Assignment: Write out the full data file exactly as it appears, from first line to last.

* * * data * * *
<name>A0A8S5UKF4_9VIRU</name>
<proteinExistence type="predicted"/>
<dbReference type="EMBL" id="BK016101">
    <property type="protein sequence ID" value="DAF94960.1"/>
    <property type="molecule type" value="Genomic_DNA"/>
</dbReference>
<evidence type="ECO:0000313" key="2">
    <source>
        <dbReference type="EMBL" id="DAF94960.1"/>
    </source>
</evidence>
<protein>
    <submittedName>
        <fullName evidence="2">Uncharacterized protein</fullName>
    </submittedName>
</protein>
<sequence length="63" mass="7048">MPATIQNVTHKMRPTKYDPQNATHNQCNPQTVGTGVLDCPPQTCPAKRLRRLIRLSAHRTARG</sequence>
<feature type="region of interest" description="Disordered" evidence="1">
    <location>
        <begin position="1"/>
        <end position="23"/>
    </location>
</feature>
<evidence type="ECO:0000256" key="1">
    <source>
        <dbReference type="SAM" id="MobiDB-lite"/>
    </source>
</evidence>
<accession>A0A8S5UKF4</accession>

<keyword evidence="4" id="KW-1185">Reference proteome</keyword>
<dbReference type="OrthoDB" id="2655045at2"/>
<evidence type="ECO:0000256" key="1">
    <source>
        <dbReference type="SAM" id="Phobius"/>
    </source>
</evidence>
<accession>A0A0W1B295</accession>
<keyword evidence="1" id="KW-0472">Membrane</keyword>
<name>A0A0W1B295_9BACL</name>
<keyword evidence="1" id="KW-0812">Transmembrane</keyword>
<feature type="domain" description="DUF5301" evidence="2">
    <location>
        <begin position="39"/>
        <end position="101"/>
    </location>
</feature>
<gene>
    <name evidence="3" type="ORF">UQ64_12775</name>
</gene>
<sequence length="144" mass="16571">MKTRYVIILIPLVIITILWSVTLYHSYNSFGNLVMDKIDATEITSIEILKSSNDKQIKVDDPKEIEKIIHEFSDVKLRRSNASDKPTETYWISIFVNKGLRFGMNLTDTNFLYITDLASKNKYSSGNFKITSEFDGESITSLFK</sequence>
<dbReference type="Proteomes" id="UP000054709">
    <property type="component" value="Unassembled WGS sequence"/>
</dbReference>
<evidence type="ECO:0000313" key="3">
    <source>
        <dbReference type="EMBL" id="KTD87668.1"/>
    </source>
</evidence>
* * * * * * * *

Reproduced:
<name>A0A8S5UKF4_9VIRU</name>
<proteinExistence type="predicted"/>
<dbReference type="EMBL" id="BK016101">
    <property type="protein sequence ID" value="DAF94960.1"/>
    <property type="molecule type" value="Genomic_DNA"/>
</dbReference>
<evidence type="ECO:0000313" key="2">
    <source>
        <dbReference type="EMBL" id="DAF94960.1"/>
    </source>
</evidence>
<protein>
    <submittedName>
        <fullName evidence="2">Uncharacterized protein</fullName>
    </submittedName>
</protein>
<sequence length="63" mass="7048">MPATIQNVTHKMRPTKYDPQNATHNQCNPQTVGTGVLDCPPQTCPAKRLRRLIRLSAHRTARG</sequence>
<feature type="region of interest" description="Disordered" evidence="1">
    <location>
        <begin position="1"/>
        <end position="23"/>
    </location>
</feature>
<evidence type="ECO:0000256" key="1">
    <source>
        <dbReference type="SAM" id="MobiDB-lite"/>
    </source>
</evidence>
<accession>A0A8S5UKF4</accession>

<keyword evidence="4" id="KW-1185">Reference proteome</keyword>
<dbReference type="OrthoDB" id="2655045at2"/>
<evidence type="ECO:0000256" key="1">
    <source>
        <dbReference type="SAM" id="Phobius"/>
    </source>
</evidence>
<accession>A0A0W1B295</accession>
<keyword evidence="1" id="KW-0472">Membrane</keyword>
<name>A0A0W1B295_9BACL</name>
<keyword evidence="1" id="KW-0812">Transmembrane</keyword>
<feature type="domain" description="DUF5301" evidence="2">
    <location>
        <begin position="39"/>
        <end position="101"/>
    </location>
</feature>
<gene>
    <name evidence="3" type="ORF">UQ64_12775</name>
</gene>
<sequence length="144" mass="16571">MKTRYVIILIPLVIITILWSVTLYHSYNSFGNLVMDKIDATEITSIEILKSSNDKQIKVDDPKEIEKIIHEFSDVKLRRSNASDKPTETYWISIFVNKGLRFGMNLTDTNFLYITDLASKNKYSSGNFKITSEFDGESITSLFK</sequence>
<dbReference type="Proteomes" id="UP000054709">
    <property type="component" value="Unassembled WGS sequence"/>
</dbReference>
<evidence type="ECO:0000313" key="3">
    <source>
        <dbReference type="EMBL" id="KTD87668.1"/>
    </source>
</evidence>